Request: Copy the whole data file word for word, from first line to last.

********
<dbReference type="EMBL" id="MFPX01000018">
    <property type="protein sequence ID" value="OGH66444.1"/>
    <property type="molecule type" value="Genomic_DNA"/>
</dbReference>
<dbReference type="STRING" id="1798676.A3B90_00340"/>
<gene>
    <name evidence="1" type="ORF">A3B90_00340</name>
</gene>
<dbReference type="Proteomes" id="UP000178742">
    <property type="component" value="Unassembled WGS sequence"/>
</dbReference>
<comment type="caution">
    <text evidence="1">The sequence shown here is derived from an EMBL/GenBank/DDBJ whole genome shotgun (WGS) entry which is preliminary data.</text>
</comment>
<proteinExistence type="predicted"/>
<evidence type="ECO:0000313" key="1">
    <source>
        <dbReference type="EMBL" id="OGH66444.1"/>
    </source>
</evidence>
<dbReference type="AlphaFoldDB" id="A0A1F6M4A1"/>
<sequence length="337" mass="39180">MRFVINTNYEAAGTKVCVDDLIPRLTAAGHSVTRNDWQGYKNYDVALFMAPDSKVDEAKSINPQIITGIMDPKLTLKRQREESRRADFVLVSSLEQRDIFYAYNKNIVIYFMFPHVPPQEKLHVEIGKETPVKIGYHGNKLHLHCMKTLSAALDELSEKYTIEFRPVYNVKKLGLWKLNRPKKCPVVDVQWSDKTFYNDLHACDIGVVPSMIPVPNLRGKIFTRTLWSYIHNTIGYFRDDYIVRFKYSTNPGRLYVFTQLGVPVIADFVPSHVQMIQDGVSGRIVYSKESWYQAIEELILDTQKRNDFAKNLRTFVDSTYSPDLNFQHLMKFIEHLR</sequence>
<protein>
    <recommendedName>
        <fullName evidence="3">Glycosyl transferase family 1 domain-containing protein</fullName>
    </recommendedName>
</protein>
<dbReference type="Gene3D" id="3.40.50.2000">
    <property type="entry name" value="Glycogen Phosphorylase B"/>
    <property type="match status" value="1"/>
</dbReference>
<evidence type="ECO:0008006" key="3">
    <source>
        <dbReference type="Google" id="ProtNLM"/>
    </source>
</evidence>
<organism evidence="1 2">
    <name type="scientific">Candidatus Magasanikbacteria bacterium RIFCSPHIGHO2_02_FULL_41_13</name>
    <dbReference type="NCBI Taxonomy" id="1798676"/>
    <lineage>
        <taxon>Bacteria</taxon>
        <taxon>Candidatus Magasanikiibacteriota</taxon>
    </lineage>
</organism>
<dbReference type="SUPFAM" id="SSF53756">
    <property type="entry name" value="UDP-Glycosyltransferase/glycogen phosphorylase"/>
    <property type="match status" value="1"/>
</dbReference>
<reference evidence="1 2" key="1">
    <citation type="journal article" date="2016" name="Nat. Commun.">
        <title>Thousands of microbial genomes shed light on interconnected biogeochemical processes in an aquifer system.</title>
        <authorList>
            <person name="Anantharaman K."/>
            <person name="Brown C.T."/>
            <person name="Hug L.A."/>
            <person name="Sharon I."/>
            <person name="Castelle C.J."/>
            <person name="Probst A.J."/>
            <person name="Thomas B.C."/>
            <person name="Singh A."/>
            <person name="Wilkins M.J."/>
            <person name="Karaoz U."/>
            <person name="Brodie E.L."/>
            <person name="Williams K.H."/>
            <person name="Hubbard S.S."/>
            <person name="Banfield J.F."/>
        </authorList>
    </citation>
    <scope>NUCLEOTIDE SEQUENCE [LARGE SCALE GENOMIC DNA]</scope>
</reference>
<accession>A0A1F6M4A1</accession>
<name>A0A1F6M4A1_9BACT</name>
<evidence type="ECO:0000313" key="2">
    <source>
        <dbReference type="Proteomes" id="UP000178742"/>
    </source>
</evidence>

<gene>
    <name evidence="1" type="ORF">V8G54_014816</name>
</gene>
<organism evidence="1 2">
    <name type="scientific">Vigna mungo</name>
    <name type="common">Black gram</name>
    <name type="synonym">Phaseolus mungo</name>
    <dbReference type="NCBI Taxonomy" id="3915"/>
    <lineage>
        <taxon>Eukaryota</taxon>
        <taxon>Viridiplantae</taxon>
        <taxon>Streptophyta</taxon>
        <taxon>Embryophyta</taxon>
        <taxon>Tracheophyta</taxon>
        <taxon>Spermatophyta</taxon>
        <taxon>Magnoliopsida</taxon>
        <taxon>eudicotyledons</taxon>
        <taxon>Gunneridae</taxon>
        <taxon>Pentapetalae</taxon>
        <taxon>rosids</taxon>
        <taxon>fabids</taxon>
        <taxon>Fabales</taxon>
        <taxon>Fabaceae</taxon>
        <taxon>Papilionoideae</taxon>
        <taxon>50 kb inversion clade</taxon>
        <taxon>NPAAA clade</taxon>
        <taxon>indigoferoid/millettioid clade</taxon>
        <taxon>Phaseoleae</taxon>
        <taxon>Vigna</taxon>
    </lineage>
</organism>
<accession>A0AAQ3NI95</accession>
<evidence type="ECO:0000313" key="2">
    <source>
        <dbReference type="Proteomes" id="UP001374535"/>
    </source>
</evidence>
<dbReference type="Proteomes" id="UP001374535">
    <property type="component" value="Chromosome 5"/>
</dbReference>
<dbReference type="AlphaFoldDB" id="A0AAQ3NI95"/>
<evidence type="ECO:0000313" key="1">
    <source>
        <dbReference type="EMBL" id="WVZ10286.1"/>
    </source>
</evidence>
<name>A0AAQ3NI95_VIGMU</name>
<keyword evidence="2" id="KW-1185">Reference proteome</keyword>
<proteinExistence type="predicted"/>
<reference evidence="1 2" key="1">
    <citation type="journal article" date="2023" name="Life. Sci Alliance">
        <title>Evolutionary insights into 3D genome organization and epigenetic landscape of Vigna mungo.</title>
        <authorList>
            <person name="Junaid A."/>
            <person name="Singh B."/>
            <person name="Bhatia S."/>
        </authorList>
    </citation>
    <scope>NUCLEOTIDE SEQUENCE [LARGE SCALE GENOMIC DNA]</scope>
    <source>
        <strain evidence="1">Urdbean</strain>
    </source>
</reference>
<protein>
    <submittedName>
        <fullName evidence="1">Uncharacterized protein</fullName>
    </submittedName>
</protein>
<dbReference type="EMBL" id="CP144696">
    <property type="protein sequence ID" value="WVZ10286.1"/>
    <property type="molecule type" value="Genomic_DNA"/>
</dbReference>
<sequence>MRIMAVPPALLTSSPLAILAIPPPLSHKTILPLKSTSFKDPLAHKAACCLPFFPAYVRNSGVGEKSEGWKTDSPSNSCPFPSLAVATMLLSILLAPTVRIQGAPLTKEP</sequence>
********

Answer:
<dbReference type="EMBL" id="MFPX01000018">
    <property type="protein sequence ID" value="OGH66444.1"/>
    <property type="molecule type" value="Genomic_DNA"/>
</dbReference>
<dbReference type="STRING" id="1798676.A3B90_00340"/>
<gene>
    <name evidence="1" type="ORF">A3B90_00340</name>
</gene>
<dbReference type="Proteomes" id="UP000178742">
    <property type="component" value="Unassembled WGS sequence"/>
</dbReference>
<comment type="caution">
    <text evidence="1">The sequence shown here is derived from an EMBL/GenBank/DDBJ whole genome shotgun (WGS) entry which is preliminary data.</text>
</comment>
<proteinExistence type="predicted"/>
<evidence type="ECO:0000313" key="1">
    <source>
        <dbReference type="EMBL" id="OGH66444.1"/>
    </source>
</evidence>
<dbReference type="AlphaFoldDB" id="A0A1F6M4A1"/>
<sequence length="337" mass="39180">MRFVINTNYEAAGTKVCVDDLIPRLTAAGHSVTRNDWQGYKNYDVALFMAPDSKVDEAKSINPQIITGIMDPKLTLKRQREESRRADFVLVSSLEQRDIFYAYNKNIVIYFMFPHVPPQEKLHVEIGKETPVKIGYHGNKLHLHCMKTLSAALDELSEKYTIEFRPVYNVKKLGLWKLNRPKKCPVVDVQWSDKTFYNDLHACDIGVVPSMIPVPNLRGKIFTRTLWSYIHNTIGYFRDDYIVRFKYSTNPGRLYVFTQLGVPVIADFVPSHVQMIQDGVSGRIVYSKESWYQAIEELILDTQKRNDFAKNLRTFVDSTYSPDLNFQHLMKFIEHLR</sequence>
<protein>
    <recommendedName>
        <fullName evidence="3">Glycosyl transferase family 1 domain-containing protein</fullName>
    </recommendedName>
</protein>
<dbReference type="Gene3D" id="3.40.50.2000">
    <property type="entry name" value="Glycogen Phosphorylase B"/>
    <property type="match status" value="1"/>
</dbReference>
<evidence type="ECO:0008006" key="3">
    <source>
        <dbReference type="Google" id="ProtNLM"/>
    </source>
</evidence>
<organism evidence="1 2">
    <name type="scientific">Candidatus Magasanikbacteria bacterium RIFCSPHIGHO2_02_FULL_41_13</name>
    <dbReference type="NCBI Taxonomy" id="1798676"/>
    <lineage>
        <taxon>Bacteria</taxon>
        <taxon>Candidatus Magasanikiibacteriota</taxon>
    </lineage>
</organism>
<dbReference type="SUPFAM" id="SSF53756">
    <property type="entry name" value="UDP-Glycosyltransferase/glycogen phosphorylase"/>
    <property type="match status" value="1"/>
</dbReference>
<reference evidence="1 2" key="1">
    <citation type="journal article" date="2016" name="Nat. Commun.">
        <title>Thousands of microbial genomes shed light on interconnected biogeochemical processes in an aquifer system.</title>
        <authorList>
            <person name="Anantharaman K."/>
            <person name="Brown C.T."/>
            <person name="Hug L.A."/>
            <person name="Sharon I."/>
            <person name="Castelle C.J."/>
            <person name="Probst A.J."/>
            <person name="Thomas B.C."/>
            <person name="Singh A."/>
            <person name="Wilkins M.J."/>
            <person name="Karaoz U."/>
            <person name="Brodie E.L."/>
            <person name="Williams K.H."/>
            <person name="Hubbard S.S."/>
            <person name="Banfield J.F."/>
        </authorList>
    </citation>
    <scope>NUCLEOTIDE SEQUENCE [LARGE SCALE GENOMIC DNA]</scope>
</reference>
<accession>A0A1F6M4A1</accession>
<name>A0A1F6M4A1_9BACT</name>
<evidence type="ECO:0000313" key="2">
    <source>
        <dbReference type="Proteomes" id="UP000178742"/>
    </source>
</evidence>

<gene>
    <name evidence="1" type="ORF">V8G54_014816</name>
</gene>
<organism evidence="1 2">
    <name type="scientific">Vigna mungo</name>
    <name type="common">Black gram</name>
    <name type="synonym">Phaseolus mungo</name>
    <dbReference type="NCBI Taxonomy" id="3915"/>
    <lineage>
        <taxon>Eukaryota</taxon>
        <taxon>Viridiplantae</taxon>
        <taxon>Streptophyta</taxon>
        <taxon>Embryophyta</taxon>
        <taxon>Tracheophyta</taxon>
        <taxon>Spermatophyta</taxon>
        <taxon>Magnoliopsida</taxon>
        <taxon>eudicotyledons</taxon>
        <taxon>Gunneridae</taxon>
        <taxon>Pentapetalae</taxon>
        <taxon>rosids</taxon>
        <taxon>fabids</taxon>
        <taxon>Fabales</taxon>
        <taxon>Fabaceae</taxon>
        <taxon>Papilionoideae</taxon>
        <taxon>50 kb inversion clade</taxon>
        <taxon>NPAAA clade</taxon>
        <taxon>indigoferoid/millettioid clade</taxon>
        <taxon>Phaseoleae</taxon>
        <taxon>Vigna</taxon>
    </lineage>
</organism>
<accession>A0AAQ3NI95</accession>
<evidence type="ECO:0000313" key="2">
    <source>
        <dbReference type="Proteomes" id="UP001374535"/>
    </source>
</evidence>
<dbReference type="Proteomes" id="UP001374535">
    <property type="component" value="Chromosome 5"/>
</dbReference>
<dbReference type="AlphaFoldDB" id="A0AAQ3NI95"/>
<evidence type="ECO:0000313" key="1">
    <source>
        <dbReference type="EMBL" id="WVZ10286.1"/>
    </source>
</evidence>
<name>A0AAQ3NI95_VIGMU</name>
<keyword evidence="2" id="KW-1185">Reference proteome</keyword>
<proteinExistence type="predicted"/>
<reference evidence="1 2" key="1">
    <citation type="journal article" date="2023" name="Life. Sci Alliance">
        <title>Evolutionary insights into 3D genome organization and epigenetic landscape of Vigna mungo.</title>
        <authorList>
            <person name="Junaid A."/>
            <person name="Singh B."/>
            <person name="Bhatia S."/>
        </authorList>
    </citation>
    <scope>NUCLEOTIDE SEQUENCE [LARGE SCALE GENOMIC DNA]</scope>
    <source>
        <strain evidence="1">Urdbean</strain>
    </source>
</reference>
<protein>
    <submittedName>
        <fullName evidence="1">Uncharacterized protein</fullName>
    </submittedName>
</protein>
<dbReference type="EMBL" id="CP144696">
    <property type="protein sequence ID" value="WVZ10286.1"/>
    <property type="molecule type" value="Genomic_DNA"/>
</dbReference>
<sequence>MRIMAVPPALLTSSPLAILAIPPPLSHKTILPLKSTSFKDPLAHKAACCLPFFPAYVRNSGVGEKSEGWKTDSPSNSCPFPSLAVATMLLSILLAPTVRIQGAPLTKEP</sequence>